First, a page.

search
date/time
Lancashire Times
A Voice of the North
frontpagebusinessartscarslifestylefamilytravelsportsscitechnaturefictionwhatson
Graham Clark
Features Writer
@Maxximum23Clark
3:38 PM 12th February 2021
arts

Interview With Midge Ure

At the start of 1981, Ultravox were laying their claim to be one of the defining acts of the 80s following the global success of hit ‘Vienna’.

Heading back into the studio the same year invigorated, they recorded their second album with Ure as frontman, Rage in Eden, which hit the Top 5 in the UK album charts.

Quartet, their third album with Ure, came in quick succession in 1982 with production from legendary Beatles producer George Martin.

Continuing the band’s impressive chart run, it became their third Top 10 album, featuring four Top 20 singles including the anthem ‘Hymn’.

Midge Ure
Midge Ure
What is the Voices and Visions Tour all about next year?
It will be 40 years since the Rage in Eden and Quartet albums, I haven’t played these songs for all that time so it will be good for the band and I as well as the fans to revisit the albums.

The tour starts in York have you been there before?
Many times, I do like the Grand Opera House where the tour starts, it’s a beautiful theatre and the audiences there. I remember that we got this strange smell from the stage door but now when I hear about how the theatre gets flooded with water I can understand the smell.

Do you think synthesisers made a big difference to music in the early 80’s?
It certainly changed how people created music. Prior to 1979 a synthesiser would cost the price of a small house and you had to be a boffin to operate it, then the Japanese manufacturers brought out these cheaper versions. When synthesisers became affordable you were able to record a track in your bedroom with just a synthesiser and a tape machine. Acts like The Human League were doing things like that.

People thought that synthesisers were just a passing phase but you can still hear them on songs made today, they really changed everything - sometimes not always for the better.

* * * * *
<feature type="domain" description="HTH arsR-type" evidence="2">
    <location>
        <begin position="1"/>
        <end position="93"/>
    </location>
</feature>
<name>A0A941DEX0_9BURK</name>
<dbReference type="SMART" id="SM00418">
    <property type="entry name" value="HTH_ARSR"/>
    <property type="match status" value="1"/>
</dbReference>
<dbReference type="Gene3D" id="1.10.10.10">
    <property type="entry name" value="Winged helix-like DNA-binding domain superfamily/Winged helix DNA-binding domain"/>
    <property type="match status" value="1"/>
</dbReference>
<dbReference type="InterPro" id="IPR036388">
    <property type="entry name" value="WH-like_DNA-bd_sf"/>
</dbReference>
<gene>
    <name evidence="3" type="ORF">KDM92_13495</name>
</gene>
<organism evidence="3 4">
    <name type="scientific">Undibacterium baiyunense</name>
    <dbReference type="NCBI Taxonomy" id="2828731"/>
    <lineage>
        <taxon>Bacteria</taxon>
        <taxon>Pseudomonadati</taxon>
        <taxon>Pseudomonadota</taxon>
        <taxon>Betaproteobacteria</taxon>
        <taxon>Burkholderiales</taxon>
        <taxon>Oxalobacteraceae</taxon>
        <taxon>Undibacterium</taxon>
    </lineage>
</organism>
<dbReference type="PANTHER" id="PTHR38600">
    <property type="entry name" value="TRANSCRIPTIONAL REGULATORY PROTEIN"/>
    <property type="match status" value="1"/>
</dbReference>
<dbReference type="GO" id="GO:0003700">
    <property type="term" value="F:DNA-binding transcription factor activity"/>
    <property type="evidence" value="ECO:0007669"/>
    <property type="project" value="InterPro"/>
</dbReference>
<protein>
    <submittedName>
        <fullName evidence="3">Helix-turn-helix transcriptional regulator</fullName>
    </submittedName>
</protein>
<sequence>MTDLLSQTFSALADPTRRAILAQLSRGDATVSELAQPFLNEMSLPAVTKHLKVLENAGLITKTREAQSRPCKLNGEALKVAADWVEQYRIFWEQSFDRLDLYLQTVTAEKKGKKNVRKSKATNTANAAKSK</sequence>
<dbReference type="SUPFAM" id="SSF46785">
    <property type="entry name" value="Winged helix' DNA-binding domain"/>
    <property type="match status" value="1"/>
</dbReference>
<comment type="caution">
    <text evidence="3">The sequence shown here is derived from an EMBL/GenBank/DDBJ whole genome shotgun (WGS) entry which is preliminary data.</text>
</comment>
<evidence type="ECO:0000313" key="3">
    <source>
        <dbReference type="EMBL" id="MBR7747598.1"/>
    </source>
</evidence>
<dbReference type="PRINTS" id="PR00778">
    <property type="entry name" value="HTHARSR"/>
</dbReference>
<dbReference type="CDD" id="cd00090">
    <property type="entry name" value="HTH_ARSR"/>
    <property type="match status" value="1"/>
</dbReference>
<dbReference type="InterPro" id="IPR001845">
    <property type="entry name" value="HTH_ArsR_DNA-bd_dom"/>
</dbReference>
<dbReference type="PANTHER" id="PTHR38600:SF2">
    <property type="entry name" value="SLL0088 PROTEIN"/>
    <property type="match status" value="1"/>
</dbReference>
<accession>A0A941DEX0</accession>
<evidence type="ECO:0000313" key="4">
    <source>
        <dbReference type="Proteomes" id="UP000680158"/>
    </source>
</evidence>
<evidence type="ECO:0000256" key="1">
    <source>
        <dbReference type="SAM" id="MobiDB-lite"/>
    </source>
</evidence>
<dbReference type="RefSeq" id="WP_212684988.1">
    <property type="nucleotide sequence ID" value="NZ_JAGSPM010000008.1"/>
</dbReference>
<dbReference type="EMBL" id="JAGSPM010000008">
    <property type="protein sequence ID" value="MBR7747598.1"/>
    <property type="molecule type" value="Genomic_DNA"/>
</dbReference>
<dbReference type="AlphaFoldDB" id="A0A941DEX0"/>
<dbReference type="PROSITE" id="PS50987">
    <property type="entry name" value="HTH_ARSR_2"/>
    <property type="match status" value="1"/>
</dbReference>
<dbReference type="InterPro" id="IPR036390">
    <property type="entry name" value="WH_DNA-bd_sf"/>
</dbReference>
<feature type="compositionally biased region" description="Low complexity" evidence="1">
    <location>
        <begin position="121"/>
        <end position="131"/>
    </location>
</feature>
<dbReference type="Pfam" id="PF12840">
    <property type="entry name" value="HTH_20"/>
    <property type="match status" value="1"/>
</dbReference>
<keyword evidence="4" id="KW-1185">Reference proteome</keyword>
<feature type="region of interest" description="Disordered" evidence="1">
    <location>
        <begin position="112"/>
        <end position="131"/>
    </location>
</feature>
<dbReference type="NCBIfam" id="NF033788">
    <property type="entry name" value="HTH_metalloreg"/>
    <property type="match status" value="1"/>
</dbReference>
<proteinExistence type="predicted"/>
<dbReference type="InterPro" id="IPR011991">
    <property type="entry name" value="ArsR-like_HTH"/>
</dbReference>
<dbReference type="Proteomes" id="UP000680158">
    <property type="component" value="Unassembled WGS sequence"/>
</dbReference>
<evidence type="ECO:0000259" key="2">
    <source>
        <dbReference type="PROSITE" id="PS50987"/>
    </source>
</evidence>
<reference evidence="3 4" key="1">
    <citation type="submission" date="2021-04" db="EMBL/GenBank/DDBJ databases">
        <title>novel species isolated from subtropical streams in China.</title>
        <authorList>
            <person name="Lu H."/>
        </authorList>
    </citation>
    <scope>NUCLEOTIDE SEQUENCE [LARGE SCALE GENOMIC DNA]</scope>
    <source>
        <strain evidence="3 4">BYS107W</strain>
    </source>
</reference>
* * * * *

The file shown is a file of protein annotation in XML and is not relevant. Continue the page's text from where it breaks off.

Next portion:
Wasn’t Vienna held off the Number 1 slot by a comedy record?
There were two songs actually - there was the Joe Dolce comedy record but also John Lennon too who had been murdered the year before. Vienna was actually Number 2 for 4 weeks. It was such an un-radio friendly track - it speeds up, slows down and there is a violin solo in there too. It wasn’t an instant commercial success, it started to climb the charts and we then got on Top of the Pops and people then connected with the song. The band hadn’t changed but people discovered who we were after that appearance.

You have had such a varied career. In 1976 you had a Number 1 with the band Slik and Forever and Ever, what was that like?
The track was written by the same production team who did the Bay City Roller’s songs - Bill Martin and Phil Coulter. When we turned up at the studio from Glasgow with all our musical equipment we discovered that the backing track had already been recorded! We had been playing the Scottish circuit for 4 years so we thought that we would play on the record.

The song got to Number 1, I remember the record label asking me if felt excited about it but I felt numb as although I sang the vocal on the track, we didn’t play on the track, so we didn’t feel we owned it. Rather than feeling excited I felt numb.